Why “The Pirate Party”?
It’s often been suggested that using a name like “The Pirate Party” will drive away potential supporters and voters. We disagree.
Those that promote increasingly restrictive copyright laws often use emotive language to further their cause, and that the label ‘pirates’ in particular is something of an absurdity. We adopt the label ourselves partly to draw attention to how language is used to shape the discussion and partly to ‘take over’ the meaning of the work for our own purposes. And no matter what name we chose it would come to be associated with currently copyright-infringing file-sharing activity because legalising such activity is one of our core policies, so we might as well start by using a name which is already associated with that.
There’s also a successful pirate party movement in 40 countries, including a number of registered pirate parties. Sweden has 2 MEP’s and other parties have assorted seats in national or local government. We’re happy to be associated with all of that too.
In the 50′s and 60′s there was a pirate radio movement which had in some ways similar goals. Outdated regulations over radio broadcasting limited the use of transmitter technology of the time, much the same way that outdated copyright laws limit how user want to use computers and p2p technology today. Pirate radio wanted to broadcast commercially and commercial broadcasting was illegal so they ‘broke the law’. Now-days those people (eg Radio Hauraki) are proud of their pirate history and the part they played in getting those laws changed.
Are you a single-issue party?
We have a platform of promotion of civil liberties in the areas of information and technology, including liberalising copyright and patent laws, and protecting privacy and freedom of speech, especially in relation to the Internet. We aren’t a single issue party as such, but we are focused on a narrow range of issues. We are concerned that governments are promoting the interests of a small but influential minority in regards to these issues, and we seek to change this. We don’t, at this time, intend to develop policy or have official views on issues outside these areas. Our aims don’t fit exclusively at either end of the political spectrum, and our members have a variety of personal views on other issues.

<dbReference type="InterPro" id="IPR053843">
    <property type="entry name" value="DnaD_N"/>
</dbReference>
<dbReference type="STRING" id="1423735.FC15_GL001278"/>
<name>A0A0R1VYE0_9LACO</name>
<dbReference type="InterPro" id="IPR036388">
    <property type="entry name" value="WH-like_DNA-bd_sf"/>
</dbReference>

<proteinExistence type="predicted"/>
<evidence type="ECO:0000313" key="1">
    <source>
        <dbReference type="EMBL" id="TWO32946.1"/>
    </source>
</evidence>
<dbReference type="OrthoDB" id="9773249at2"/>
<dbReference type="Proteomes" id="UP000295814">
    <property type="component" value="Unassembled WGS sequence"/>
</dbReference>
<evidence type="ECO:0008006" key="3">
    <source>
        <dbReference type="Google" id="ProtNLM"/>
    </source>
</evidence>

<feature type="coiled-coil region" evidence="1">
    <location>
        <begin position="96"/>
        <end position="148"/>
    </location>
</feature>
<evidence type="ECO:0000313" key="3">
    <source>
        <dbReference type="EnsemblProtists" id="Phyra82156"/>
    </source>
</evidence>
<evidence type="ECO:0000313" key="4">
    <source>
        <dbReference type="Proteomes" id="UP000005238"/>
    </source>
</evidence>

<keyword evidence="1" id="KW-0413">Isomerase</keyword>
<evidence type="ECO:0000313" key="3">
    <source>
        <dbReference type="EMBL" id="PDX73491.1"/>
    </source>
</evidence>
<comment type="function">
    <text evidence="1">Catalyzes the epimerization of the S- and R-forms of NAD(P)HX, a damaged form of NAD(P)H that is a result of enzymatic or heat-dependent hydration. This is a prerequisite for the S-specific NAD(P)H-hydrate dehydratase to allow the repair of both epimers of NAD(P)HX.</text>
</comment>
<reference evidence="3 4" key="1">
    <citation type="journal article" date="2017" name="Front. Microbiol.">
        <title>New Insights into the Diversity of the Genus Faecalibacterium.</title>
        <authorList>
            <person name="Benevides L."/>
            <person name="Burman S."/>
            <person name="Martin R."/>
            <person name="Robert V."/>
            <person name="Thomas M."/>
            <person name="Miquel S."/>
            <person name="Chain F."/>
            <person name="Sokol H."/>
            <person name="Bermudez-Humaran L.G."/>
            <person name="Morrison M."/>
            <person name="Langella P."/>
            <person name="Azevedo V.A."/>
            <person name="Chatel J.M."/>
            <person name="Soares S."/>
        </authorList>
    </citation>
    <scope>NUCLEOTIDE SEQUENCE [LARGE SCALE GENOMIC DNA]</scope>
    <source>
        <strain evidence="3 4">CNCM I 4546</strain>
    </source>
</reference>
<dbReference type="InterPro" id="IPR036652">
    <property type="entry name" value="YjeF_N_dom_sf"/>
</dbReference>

Can I vote for the Pirate Party in the next General Election?
Currently the Pirate Party of New Zealand is not a registered political party. We can not yet contend the party vote, although we can stand candidates in electorates. We are aiming to become a registered party and hope that this will give us the means to exert real political pressure to effect change in copyright and patent legislation, and expand public understanding of the surrounding issues within New Zealand. In order to become a registered party, we must first acquire 500 financial members.
How Can I Help?
If you wish to help you can join the party and/or make a donation, sign up to the website, write an essay, link a story, help with the constitution and policy formulation, contribute on the forums, and use web forums and other social media to encourage wider awareness and discussion of these issues.